Training like Rocky with a hula hoop
Gloria Elayne Owens is the kind of person I just can’t tell “no.”
If she’s asking for something, you know it’s for a good cause. When Owens asked me to be a part of the seventh annual Lifesavers event Saturday, I never even considered turning her down.
That’s how I found myself in the absurd position this week in embarking on a rigorous training regimen in an effort to claim the title of Hula Hoop Champ.
I haven’t had a hula hoop around my waist since I was around 5, so I had forgotten how difficult it is. Owens brought me some hula hoops to choose from. I foolishly selected the smallest one, thinking that it would be easier. I have since learned that smaller hoops are much harder, especially for beginners, because they rotate so much faster.
My hula hooping training sessions so far have been less than encouraging. My wife has been provided with plenty of laughs, and my 2-year-old son has even proven to be a superior hula hooper, but I haven’t let that discourage me.
I’ve even turned to some of my favorite movies, the Rocky series, for inspiration.
Rocky Balboa trained for championship fights through unconventional methods. Rocky didn’t just focus on punching bags and sparring in the ring. He also did things like chase chickens, chop wood, lift big rocks and run in the snow.
Like Rocky, I’m betting that my opponents have probably been training for Saturday’s contest by strictly conventional methods. I didn’t have any chickens to chase, but my son is just as elusive and I’ve been chasing him all over the place. I have found plenty of big rocks to lift and wood to chop on our property here in Yazoo County. All of these hills also offer great conditioning opportunities.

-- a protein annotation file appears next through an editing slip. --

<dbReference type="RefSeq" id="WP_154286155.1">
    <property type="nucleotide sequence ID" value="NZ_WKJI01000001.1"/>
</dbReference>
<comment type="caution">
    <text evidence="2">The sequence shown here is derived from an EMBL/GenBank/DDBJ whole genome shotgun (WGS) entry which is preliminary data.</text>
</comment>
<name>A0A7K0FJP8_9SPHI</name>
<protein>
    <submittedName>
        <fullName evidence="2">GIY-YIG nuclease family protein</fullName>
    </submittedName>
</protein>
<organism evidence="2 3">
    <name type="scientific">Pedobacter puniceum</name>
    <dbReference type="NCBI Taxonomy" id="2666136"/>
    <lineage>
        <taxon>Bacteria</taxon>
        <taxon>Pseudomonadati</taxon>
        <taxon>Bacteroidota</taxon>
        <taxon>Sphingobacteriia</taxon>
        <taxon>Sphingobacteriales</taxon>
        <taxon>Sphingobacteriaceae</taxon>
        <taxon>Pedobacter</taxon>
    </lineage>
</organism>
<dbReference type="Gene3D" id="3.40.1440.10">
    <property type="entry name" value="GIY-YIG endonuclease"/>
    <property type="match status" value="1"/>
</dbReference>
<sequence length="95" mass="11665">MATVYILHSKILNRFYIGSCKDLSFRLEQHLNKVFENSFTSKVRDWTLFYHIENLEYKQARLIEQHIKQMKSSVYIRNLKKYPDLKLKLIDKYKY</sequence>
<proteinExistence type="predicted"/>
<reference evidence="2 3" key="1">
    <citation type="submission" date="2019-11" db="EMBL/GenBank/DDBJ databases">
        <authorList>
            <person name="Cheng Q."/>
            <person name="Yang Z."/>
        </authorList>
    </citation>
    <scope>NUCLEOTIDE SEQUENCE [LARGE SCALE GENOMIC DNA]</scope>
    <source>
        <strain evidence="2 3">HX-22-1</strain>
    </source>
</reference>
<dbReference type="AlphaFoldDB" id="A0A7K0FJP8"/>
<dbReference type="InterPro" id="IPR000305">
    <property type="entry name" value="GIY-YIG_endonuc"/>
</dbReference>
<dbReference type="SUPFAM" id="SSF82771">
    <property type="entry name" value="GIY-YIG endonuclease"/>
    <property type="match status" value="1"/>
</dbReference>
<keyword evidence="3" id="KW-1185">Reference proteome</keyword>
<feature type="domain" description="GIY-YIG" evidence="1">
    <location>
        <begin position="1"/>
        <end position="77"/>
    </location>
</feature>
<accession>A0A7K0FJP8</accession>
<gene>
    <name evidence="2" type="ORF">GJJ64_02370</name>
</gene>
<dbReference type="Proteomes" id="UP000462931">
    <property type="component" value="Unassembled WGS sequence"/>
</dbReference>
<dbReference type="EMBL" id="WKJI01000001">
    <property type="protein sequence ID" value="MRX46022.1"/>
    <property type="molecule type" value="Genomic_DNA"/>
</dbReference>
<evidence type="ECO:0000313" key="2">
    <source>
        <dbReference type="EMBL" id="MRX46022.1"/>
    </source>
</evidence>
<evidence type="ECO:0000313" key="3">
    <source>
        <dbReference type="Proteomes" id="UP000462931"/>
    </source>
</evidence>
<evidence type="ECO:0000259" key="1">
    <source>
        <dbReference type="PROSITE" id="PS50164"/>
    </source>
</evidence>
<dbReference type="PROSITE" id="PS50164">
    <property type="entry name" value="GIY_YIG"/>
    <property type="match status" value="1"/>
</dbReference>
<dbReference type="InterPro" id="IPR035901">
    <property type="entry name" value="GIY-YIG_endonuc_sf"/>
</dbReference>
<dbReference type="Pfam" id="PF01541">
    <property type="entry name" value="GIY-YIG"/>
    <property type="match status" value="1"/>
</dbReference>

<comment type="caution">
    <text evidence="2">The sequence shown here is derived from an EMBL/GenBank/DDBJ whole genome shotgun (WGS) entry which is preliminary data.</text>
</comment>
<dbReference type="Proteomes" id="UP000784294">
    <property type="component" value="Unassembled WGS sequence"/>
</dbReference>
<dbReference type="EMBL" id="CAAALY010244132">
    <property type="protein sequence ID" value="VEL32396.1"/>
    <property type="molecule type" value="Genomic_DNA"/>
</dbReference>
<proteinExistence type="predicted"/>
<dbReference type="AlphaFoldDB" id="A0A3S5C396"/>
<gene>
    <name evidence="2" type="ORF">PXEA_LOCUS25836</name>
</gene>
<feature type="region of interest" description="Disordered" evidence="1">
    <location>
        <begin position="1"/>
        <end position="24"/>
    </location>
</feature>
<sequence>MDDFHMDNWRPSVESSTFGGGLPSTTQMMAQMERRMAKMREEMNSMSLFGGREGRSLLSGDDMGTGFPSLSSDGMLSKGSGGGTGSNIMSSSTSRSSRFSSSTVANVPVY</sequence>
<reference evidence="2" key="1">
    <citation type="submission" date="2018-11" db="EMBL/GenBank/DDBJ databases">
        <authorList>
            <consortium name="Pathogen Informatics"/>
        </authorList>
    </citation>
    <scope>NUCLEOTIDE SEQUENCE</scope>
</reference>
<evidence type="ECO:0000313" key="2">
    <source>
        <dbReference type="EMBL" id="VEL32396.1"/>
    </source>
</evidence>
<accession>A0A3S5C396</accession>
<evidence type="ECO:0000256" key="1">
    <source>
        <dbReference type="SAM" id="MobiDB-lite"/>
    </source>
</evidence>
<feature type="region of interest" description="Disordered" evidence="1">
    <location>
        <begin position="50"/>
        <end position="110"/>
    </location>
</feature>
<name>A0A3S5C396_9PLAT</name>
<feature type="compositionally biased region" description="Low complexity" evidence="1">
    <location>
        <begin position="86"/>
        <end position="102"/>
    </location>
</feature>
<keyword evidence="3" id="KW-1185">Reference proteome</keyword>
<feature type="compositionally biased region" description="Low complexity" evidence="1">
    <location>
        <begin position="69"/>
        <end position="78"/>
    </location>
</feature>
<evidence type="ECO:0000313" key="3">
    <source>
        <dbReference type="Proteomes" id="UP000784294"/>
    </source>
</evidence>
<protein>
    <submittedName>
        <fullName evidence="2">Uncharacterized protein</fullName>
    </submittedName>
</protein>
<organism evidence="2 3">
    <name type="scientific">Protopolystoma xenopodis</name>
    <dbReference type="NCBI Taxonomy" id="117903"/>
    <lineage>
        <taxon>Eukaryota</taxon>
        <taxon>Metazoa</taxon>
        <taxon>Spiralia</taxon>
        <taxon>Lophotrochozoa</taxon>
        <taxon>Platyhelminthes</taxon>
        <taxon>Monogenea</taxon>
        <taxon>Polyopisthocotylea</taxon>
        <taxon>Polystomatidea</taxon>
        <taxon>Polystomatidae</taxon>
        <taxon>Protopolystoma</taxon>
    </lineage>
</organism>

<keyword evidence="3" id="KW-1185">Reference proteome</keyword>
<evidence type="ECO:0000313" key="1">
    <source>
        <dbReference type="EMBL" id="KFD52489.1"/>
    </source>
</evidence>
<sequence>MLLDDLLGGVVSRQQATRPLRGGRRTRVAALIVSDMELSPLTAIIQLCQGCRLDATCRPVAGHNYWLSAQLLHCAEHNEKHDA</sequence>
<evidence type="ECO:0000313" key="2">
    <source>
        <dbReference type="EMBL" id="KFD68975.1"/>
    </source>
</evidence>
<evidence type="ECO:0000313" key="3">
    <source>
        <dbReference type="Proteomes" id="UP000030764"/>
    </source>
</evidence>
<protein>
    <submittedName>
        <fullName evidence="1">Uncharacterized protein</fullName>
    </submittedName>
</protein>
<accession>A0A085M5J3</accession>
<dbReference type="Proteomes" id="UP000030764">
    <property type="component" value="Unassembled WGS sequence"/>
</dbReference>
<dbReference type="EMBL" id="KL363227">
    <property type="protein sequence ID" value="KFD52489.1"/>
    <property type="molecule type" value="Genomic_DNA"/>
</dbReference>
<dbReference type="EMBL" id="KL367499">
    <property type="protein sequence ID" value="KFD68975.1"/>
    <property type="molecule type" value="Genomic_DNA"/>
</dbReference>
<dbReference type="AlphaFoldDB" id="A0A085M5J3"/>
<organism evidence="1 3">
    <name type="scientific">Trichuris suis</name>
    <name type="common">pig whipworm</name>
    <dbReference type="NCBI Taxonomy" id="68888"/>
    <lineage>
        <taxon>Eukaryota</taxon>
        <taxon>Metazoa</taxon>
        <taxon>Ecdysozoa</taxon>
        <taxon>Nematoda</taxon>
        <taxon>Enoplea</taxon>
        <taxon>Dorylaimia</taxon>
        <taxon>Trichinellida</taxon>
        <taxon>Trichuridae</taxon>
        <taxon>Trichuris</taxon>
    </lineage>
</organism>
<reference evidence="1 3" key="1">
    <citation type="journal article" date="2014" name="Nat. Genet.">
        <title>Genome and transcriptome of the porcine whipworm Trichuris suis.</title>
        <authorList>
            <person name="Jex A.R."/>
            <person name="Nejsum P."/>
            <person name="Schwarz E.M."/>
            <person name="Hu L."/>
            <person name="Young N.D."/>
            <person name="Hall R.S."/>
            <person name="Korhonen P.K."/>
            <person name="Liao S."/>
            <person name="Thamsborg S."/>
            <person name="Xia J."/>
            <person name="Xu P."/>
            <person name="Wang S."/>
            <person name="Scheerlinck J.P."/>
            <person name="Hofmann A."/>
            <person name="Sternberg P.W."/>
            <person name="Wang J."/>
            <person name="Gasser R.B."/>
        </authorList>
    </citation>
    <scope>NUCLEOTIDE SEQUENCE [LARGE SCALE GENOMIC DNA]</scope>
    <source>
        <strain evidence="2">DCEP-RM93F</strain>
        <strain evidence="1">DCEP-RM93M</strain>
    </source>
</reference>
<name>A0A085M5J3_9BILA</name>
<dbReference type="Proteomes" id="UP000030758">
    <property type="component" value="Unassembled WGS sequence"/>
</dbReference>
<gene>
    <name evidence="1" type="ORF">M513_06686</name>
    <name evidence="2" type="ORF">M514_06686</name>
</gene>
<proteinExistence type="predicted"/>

Another thing I have in common with Rocky is that I will be considered a major underdog heading into this competition. Among my opponents are legendary coach and athlete Ken Carter, Major Nelson Tate - a highly trained law enforcement officer and the defending champion - and Shannon Sudbury, a former college athlete with a national title ring on his finger.
Robert Coleman, Scooter Griffin, Bruce Pearson, Judge Bennie Warrington, Joe Henry Smith, Mario Edwards and Clarence Stinson are all also sure to be formidable opponents.
These are fine men and I admire them all, but on Saturday at 1 p.m. they better be prepared for battle. If any of my opponents decides to withdraw from the competition and declare me the champion after reading about my intense training regimen, I will think no less of them.
Like Rocky, I will be entering Saturday’s contest with “The Eye of the Tiger.”
I’ve chased the child until I caught him, lifted the rocks and chopped the wood. I’ve even raised my arms in victory after successfully running to the top of my driveway.
Now if I can just get that hula hoop to spin.